Everything about this book was done well. The plot was heart wrenching. It really was. It pulls at you, tugs at your moral consciousness, and shows you what you are made of. I mean, how many books are out there, young adult or otherwise, have a mother on a ventilator solely to keep her baby in her belly alive? A baby that may not even make it? Add in brain dead, a devastated daughter, and a hatred/secret love for the baby and you’ve got a whirlwind of emotions called Heartbeat. There just aren’t many books that tackled this subject, in this way or that. Scott did it in a way that was raw, realistic, emotional, and authentic. I felt Emma break each time she said Hi to her mom knowing she wasn’t “there” anymore. I didn’t want to take away her pain, or take it in, I just wanted to listen. And, I did. Such an emotional, rewarding book. Again, I highly recommend it. If you love Young Adult books, or looking for a book that you think maybe your teenage daughter will like or so on, PICK THIS BOOK UP! You won’t regret it.

 

Paper Towns are real: Paper Towns by John Green Book Review

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Paper Towns

By John Green

Published in 2008 by Brilliance Audio

Format read: audio

Length: 8 hours

Genre: YA realistic/romance

Rating: Five Stars (and added to favorites shelf on goodreads)

Acquired: bought through audible.com

 

“What a treacherous thing to believe that a person is more than a person.”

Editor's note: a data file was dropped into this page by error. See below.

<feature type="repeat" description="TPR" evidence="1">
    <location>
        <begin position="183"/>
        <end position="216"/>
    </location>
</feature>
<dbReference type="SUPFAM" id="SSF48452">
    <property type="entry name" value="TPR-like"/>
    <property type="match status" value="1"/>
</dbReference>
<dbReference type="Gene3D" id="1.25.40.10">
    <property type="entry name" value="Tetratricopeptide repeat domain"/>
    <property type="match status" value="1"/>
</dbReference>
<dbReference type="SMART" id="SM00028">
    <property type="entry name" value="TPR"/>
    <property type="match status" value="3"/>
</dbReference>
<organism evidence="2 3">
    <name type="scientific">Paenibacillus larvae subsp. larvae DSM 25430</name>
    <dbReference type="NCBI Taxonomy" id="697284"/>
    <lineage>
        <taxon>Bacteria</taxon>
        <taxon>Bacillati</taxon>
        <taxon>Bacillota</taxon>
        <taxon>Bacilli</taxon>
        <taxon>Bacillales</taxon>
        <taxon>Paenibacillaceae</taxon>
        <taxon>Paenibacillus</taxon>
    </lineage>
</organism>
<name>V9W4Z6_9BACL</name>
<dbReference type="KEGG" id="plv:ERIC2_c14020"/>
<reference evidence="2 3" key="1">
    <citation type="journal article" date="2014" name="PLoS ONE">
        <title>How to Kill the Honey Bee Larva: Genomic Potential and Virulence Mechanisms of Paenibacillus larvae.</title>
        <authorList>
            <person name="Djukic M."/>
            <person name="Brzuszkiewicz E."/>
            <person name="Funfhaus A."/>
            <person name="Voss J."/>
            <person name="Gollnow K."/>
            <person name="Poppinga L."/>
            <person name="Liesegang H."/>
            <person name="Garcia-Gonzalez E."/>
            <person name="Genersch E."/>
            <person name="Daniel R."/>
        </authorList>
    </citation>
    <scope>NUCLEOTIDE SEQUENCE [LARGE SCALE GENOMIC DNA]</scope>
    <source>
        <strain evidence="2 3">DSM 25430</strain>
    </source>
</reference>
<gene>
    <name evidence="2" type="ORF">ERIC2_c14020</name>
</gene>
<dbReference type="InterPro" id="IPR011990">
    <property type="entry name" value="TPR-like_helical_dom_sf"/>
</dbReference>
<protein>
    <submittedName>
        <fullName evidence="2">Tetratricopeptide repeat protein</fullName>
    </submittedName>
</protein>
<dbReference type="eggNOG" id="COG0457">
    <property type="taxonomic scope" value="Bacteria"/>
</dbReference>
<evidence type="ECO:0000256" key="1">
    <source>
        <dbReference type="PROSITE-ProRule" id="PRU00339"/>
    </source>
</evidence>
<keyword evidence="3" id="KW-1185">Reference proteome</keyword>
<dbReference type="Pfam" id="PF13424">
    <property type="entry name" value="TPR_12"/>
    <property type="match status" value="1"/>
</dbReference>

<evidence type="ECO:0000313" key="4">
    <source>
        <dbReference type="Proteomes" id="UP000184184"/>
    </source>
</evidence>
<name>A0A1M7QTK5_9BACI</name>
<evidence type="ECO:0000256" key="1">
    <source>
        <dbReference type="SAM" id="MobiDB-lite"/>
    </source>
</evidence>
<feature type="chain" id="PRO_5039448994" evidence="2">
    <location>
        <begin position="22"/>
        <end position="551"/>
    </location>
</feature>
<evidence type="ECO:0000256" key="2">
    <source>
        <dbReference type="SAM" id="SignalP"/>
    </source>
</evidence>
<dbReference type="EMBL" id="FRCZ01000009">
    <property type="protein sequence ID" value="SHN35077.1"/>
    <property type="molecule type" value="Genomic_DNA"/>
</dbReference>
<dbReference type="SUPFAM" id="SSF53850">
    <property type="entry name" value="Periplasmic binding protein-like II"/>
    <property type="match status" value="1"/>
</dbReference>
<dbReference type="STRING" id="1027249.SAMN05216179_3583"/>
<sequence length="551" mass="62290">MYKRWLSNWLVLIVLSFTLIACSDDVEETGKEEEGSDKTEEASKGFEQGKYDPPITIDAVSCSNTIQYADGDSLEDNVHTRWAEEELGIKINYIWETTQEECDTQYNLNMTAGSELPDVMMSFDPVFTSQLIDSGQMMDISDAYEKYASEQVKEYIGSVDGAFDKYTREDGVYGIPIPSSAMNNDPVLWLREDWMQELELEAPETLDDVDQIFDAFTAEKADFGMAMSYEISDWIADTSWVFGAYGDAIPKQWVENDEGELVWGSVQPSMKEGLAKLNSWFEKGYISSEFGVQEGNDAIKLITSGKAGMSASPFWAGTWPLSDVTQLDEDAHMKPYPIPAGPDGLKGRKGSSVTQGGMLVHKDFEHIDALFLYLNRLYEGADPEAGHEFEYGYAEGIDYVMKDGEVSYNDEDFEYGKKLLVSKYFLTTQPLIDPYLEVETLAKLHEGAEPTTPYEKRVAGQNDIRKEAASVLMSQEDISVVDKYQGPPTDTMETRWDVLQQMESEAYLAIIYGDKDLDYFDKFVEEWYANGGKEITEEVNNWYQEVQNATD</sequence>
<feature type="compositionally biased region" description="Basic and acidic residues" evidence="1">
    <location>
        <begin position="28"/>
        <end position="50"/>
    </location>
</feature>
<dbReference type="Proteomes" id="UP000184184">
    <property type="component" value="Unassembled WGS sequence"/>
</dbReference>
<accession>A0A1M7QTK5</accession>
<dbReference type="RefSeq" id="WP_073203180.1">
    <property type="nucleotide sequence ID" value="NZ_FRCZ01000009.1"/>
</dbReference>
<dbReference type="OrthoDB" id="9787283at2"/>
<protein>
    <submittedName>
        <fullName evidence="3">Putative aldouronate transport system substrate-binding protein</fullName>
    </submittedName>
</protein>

Quentin “Q” Jacobsen has loved his childhood neighbor, the wild Margot Roth Spiegelman ever since they discovered a dead body in Jefferson Park when they were nine; with Margot sneaking in through his window to update him on her investigation. Nine years later, and loving her from afar, Margot reenters Q’s life the same way she entered it nine years prior-through his window dressed up like a ninja with black face paint, a list of eleven things that need to be accomplished that night, and cash. What she needs-him and his car. Quentin doesn’t know what to do, but soon finds himself discovering who Margot Roth Spiegelman has become. As Margot Roth Spiegelman runs away, she left more clues, this time for Q. As Q and his gang of misfits, Ben and Radar, search for the missing Margot Roth Spiegelman  (she is one of those girls that are only called by their full name apparently)   Q starts to see who she really is-not the girl he thought she was. She is like a paper town, like one she sets the boys on an adventure to find.